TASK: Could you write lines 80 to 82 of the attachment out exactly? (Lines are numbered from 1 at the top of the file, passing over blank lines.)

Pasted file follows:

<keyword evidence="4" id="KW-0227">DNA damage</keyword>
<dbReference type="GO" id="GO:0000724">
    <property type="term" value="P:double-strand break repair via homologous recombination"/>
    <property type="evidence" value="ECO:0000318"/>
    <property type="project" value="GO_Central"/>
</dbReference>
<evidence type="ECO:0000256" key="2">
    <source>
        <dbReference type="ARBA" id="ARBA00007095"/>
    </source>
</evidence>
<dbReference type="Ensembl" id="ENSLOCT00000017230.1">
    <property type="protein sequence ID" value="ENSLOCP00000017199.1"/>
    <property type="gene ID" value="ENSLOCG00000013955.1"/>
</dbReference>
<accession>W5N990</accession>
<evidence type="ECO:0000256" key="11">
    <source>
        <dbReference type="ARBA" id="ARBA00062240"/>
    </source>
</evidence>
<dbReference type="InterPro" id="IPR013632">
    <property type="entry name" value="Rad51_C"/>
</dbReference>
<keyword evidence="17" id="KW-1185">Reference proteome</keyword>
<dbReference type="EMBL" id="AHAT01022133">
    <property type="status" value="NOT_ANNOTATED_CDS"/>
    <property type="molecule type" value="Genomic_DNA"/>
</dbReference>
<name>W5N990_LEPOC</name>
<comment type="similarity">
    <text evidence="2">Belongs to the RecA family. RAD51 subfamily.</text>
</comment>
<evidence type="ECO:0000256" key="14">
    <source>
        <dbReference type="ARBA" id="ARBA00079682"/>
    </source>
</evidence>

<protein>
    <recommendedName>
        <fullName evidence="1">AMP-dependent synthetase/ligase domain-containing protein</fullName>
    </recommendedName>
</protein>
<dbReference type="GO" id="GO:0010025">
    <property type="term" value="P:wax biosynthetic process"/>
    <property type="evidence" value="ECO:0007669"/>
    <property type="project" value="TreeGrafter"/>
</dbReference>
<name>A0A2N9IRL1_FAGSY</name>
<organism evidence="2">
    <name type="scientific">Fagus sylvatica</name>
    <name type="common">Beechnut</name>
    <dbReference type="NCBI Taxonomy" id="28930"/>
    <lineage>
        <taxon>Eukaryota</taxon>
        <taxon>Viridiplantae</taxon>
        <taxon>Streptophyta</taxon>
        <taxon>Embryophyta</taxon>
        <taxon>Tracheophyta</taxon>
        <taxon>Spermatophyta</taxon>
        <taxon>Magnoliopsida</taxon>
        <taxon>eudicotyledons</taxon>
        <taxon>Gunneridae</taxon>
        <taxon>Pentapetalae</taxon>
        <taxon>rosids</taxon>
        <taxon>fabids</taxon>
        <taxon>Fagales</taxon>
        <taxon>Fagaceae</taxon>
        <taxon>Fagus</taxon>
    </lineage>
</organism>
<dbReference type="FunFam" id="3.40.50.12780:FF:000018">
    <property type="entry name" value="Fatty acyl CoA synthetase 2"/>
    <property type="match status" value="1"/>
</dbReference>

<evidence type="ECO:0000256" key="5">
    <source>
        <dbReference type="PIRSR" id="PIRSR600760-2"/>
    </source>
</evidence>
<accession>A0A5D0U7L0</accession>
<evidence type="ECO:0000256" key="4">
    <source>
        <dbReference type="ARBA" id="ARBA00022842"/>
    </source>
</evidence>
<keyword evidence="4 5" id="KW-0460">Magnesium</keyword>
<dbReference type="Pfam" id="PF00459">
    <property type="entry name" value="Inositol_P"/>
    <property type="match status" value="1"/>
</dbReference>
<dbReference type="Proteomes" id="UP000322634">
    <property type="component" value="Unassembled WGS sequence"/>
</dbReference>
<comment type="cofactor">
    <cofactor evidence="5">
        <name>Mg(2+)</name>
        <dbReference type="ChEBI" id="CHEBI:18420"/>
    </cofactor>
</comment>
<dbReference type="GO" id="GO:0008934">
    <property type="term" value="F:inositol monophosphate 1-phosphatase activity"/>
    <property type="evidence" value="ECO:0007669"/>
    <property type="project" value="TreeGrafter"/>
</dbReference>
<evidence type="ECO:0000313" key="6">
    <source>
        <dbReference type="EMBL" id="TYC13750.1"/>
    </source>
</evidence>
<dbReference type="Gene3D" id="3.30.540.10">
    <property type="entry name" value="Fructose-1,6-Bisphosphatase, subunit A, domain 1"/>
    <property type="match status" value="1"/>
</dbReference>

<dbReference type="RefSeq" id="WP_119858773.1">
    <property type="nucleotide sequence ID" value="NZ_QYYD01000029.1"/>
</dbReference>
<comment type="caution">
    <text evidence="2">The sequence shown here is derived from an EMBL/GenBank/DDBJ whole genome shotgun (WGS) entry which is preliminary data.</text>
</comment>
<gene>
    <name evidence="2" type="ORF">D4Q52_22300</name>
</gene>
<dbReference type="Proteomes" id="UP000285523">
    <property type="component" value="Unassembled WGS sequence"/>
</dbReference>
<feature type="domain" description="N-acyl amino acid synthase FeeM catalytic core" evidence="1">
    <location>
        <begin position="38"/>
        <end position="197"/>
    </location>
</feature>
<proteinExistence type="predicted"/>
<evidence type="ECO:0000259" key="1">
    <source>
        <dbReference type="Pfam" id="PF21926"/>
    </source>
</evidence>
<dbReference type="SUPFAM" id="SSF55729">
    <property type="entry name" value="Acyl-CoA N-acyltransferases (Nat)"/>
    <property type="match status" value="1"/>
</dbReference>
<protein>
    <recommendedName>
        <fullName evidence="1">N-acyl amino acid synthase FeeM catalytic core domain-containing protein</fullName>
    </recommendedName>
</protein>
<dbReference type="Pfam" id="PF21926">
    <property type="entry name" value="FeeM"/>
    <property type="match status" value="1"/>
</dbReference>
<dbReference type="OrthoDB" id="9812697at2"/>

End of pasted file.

</evidence>
<accession>A0A5D0U7L0</accession>
<evidence type="ECO:0000256" key="4">